I know that I was supposed to finish up my take on the wine regions of Israel… but a) this is my blog, so I’ll do what I want, and b) I’m so late on that anyway that another week (or two?) won’t matter, right?
The wonderful distraction in this case comes by way of a sample of Mayacamas Vineyards’ stunning 2017 Chardonnay, about which I will type much more in a minute or several. First, it’s worth detailing a bit of the storied history of Mayacamas, older vintages of which may have passed my eager lips at previous points, because it’s both literally and figuratively the stuff of movie scripts.
Maycamas’ winery was built in the late 1800s by a German immigrant who then went bankrupt, and, supposedly, its stone cellar was used to make bootleg wine during Prohibition. The winery’s shadiness had a respite in the `60s, when the Travers family purchased and revitalized it (with deliciously long-lived wines from primo vintages being produced during their tenure), and fame coming in the early 1970s when they were chosen to take part in the famous (or infamous, if you’re French) “Judgment of Paris,” which is the USA’s fine wine equivalent of the Miracle on Ice. In the mid-1990s, Mayacamas became a location-cum-pseudo-character on celluloid, in a romantic dramatic film starring national treasure Keanu Reeves.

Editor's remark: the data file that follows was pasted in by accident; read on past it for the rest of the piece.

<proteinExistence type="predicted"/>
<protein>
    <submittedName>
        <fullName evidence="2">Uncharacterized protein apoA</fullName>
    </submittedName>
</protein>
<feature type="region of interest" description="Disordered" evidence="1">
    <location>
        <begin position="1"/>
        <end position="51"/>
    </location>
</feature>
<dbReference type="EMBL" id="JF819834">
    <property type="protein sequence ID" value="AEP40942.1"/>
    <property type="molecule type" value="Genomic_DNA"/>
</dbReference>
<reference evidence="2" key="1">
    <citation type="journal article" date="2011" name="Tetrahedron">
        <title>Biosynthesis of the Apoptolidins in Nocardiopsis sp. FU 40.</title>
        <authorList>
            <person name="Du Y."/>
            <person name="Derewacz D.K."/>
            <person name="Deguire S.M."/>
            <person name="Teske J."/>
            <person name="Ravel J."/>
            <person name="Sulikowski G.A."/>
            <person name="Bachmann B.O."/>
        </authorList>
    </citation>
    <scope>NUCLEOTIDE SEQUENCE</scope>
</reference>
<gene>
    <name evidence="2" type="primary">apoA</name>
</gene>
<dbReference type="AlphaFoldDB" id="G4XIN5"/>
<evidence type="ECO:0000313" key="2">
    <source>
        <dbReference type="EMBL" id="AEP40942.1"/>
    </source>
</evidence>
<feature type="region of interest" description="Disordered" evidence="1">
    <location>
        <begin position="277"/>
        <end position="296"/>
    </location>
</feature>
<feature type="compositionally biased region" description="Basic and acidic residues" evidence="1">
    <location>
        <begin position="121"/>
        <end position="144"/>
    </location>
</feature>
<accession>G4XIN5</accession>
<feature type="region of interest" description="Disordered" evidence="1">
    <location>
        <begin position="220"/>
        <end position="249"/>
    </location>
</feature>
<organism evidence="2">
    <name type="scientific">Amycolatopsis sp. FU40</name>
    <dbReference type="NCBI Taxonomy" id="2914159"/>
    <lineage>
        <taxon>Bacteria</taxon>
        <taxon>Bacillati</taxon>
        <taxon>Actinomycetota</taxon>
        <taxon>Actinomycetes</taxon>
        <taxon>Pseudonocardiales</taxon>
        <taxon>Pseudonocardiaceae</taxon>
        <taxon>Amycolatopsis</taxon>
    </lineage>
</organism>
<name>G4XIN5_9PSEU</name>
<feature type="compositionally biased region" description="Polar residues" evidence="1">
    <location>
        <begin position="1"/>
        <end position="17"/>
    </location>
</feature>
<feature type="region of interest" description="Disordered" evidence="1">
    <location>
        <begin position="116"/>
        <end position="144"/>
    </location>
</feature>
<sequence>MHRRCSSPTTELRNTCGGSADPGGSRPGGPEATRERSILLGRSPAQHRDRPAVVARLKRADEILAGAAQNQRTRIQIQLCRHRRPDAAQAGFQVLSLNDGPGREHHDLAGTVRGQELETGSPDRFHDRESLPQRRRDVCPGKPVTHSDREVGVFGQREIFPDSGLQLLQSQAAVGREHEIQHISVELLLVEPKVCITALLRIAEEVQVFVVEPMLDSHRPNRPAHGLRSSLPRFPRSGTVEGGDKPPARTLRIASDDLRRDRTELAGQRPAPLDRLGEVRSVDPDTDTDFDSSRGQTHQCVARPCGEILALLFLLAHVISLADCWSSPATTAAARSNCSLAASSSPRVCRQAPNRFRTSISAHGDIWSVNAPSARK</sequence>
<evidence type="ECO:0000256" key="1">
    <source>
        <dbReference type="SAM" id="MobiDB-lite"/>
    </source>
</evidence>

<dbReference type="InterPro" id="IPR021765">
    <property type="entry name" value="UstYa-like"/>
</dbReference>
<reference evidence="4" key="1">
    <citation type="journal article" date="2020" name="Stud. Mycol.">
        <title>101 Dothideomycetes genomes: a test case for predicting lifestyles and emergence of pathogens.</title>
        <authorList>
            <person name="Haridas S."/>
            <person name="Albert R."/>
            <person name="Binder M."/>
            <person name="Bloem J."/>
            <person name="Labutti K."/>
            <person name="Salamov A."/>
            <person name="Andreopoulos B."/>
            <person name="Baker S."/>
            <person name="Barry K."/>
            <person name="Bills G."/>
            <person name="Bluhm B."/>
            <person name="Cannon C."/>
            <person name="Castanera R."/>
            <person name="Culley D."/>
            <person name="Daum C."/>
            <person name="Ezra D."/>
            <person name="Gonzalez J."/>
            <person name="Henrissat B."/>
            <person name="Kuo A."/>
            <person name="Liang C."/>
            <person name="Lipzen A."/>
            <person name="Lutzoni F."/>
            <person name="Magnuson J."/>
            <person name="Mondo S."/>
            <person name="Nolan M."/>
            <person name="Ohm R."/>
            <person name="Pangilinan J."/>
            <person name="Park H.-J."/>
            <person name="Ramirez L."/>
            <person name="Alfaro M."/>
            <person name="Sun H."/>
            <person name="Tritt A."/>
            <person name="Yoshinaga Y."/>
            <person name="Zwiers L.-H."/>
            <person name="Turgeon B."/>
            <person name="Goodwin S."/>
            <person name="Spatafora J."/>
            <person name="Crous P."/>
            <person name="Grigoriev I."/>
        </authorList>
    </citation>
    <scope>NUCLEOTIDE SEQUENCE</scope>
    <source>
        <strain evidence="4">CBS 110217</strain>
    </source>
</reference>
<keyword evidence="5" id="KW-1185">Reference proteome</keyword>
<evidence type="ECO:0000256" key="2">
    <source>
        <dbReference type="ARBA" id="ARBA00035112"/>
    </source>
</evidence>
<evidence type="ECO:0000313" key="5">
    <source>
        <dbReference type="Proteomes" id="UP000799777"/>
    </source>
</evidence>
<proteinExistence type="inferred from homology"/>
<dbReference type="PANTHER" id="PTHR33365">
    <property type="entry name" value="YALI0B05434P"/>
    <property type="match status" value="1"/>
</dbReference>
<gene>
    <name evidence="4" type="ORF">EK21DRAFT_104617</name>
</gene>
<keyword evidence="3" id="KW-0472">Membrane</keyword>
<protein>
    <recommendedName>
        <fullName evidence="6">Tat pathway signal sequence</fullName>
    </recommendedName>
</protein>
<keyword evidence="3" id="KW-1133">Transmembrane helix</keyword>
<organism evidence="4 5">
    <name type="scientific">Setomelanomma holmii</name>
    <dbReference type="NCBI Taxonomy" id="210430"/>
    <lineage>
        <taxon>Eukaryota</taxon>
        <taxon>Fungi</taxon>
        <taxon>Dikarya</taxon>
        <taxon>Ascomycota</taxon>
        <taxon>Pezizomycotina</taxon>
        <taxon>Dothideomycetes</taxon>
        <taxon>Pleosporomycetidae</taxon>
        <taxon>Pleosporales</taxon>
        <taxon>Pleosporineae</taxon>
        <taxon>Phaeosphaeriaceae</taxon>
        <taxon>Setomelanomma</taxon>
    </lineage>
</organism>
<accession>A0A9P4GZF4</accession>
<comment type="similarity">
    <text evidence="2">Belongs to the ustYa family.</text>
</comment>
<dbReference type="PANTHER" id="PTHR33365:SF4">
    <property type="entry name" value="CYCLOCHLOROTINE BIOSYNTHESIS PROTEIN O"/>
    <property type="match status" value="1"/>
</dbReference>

Things took a potentially darker turn in the 2000s, when investor Charles Banks purchased Mayacamas for an undisclosed amount; I write “potentially darker” because Banks (with whom I once had dinner, come to think of it) eventually plead guilty to fraud charges and was sentenced to four years in federal prison…Read the rest of this stuff »